Posted on: 24 September 2015
Buying a used car from a dealer means all of the cards are on the table-you get to see who owned the vehicle last, what happened to it when it was owned by someone else, what has happened to it since it was traded into the dealership, and what you might want to fix or replace if you buy it. All of this information is on two documents-the dealership's checklist report stuck to the vehicle's window, and the free VIN history report. If you buy your car from a private dealer, you will not have access to that information, but you can still get a free VIN report. Here are three reasons why you absolutely should take advantage of a VIN report regardless of who you buy a vehicle from.
Waterlogged Engines and Damaged Upholstery
This type of problem happens much more often with a private seller than a dealership. Anyone who drove off a bridge or rescued a car from flood waters can resell a vehicle, but they have to get the vehicle into proper resale shape according to the laws of your state. Otherwise you could end up with a water-logged engine and/or moldy and mildewy upholstery. The VIN report will show that the car was a flood rescue or has "water damage," and then you can decide if you want to take the risk on such a vehicle. (If you buy such a vehicle from a dealership, chances are that the dealership replaced everything that was damaged and drained everything that was waterlogged.)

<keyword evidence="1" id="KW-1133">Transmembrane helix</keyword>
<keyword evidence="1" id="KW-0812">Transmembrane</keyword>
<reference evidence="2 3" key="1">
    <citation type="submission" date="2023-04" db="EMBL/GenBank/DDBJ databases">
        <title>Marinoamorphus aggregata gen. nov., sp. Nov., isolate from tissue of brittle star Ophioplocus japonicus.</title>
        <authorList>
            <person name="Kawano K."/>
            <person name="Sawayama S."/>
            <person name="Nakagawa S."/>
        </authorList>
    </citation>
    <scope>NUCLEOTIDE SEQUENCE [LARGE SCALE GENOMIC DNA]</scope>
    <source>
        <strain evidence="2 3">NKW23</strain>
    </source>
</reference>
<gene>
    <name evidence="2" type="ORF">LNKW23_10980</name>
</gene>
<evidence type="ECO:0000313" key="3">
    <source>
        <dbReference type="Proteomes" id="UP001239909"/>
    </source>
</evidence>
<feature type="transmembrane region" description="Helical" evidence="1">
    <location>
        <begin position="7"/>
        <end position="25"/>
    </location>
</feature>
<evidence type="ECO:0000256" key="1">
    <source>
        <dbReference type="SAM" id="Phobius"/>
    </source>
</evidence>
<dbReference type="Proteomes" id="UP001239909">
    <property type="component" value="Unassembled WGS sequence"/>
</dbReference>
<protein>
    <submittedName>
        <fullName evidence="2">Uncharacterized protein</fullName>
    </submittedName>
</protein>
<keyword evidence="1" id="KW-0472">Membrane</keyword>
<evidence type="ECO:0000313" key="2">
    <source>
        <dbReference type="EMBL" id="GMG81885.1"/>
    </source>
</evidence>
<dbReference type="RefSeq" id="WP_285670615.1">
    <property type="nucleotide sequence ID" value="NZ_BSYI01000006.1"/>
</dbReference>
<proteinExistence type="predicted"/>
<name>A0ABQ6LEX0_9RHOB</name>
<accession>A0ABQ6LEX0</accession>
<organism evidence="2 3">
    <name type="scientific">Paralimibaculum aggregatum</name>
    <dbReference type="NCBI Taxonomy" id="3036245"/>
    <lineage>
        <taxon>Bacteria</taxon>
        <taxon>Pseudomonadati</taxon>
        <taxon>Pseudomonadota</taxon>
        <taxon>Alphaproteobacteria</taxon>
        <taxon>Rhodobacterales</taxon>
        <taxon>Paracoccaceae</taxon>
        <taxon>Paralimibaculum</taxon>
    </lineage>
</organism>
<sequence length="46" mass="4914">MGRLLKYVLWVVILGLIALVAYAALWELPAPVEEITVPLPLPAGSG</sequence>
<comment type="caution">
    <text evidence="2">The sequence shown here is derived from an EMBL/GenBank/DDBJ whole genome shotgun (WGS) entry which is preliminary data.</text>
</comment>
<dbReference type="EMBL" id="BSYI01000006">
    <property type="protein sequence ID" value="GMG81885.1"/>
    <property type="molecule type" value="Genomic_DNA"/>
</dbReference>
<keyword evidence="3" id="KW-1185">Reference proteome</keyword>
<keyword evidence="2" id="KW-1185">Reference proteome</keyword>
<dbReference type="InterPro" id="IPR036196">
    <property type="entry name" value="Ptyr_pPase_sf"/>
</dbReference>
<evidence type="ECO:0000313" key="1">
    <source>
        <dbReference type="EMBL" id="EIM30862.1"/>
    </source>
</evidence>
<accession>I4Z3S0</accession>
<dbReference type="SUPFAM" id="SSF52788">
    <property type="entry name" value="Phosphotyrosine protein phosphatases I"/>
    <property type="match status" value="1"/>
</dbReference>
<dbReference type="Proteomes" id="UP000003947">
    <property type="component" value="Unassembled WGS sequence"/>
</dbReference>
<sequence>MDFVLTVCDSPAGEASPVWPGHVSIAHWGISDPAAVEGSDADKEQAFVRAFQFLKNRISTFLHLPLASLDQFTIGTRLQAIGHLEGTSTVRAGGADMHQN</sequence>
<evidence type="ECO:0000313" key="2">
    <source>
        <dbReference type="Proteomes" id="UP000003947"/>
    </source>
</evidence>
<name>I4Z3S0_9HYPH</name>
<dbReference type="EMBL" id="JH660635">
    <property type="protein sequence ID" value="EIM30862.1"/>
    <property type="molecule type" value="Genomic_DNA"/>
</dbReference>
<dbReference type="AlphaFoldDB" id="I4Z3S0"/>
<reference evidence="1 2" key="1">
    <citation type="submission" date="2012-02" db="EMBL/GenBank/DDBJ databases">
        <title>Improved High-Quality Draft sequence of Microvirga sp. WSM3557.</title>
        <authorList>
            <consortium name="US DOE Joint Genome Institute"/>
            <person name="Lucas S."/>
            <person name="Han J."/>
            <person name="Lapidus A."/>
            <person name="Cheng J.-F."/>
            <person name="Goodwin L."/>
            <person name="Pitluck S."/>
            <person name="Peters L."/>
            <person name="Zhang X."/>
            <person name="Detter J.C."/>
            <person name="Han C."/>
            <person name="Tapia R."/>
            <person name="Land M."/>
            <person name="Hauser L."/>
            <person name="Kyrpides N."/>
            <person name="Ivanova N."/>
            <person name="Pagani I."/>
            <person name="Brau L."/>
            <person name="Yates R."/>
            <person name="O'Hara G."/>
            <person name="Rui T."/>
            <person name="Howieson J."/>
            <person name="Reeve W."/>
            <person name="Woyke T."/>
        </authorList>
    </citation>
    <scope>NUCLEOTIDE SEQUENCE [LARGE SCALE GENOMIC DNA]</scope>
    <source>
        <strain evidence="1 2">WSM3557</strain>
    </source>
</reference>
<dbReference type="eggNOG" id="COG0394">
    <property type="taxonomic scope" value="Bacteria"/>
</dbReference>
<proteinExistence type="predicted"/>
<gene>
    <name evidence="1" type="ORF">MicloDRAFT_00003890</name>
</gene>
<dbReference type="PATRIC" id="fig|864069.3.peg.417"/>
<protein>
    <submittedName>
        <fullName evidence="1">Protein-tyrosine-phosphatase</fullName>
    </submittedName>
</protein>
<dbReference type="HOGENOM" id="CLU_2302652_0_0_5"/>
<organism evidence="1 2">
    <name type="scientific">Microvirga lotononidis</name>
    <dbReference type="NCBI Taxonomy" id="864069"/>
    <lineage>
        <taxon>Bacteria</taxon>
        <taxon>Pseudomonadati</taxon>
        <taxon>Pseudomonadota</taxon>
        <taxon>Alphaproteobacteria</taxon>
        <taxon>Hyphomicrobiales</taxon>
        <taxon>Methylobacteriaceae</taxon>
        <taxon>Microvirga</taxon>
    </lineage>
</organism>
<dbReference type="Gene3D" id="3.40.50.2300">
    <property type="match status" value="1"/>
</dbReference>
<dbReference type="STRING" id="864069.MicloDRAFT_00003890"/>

Probably one of the most important factors in understanding where your car came from is on the VIN report. Sometimes cars that are seized in drug raids or repossessed by federal marshals are sold through dealerships or auctions just as easily as your grandma's Cadillac. Cars that came over the borders from Mexico and Canada may also be sold legally in the U.S. if the previous owners have properly transferred the licensing and plates from the previous country to the U.S. In that case, this information should also be visible on the VIN report.
Finally, the biggest reason for requesting and receiving the VIN report on a vehicle you are interested in buying is the accident history. Because the vehicle was registered to other parties, digging this information up on your own would be incredibly difficult due to privacy laws. On a VIN report, however, all of the accidents that were reported to the police and insurance companies will be listed, and you can see all of the parts that were replaced and repaired. Hence, if anything happens to the vehicle's recently repaired or replaced components, you know who to talk to about warrantied service and replacement parts.Share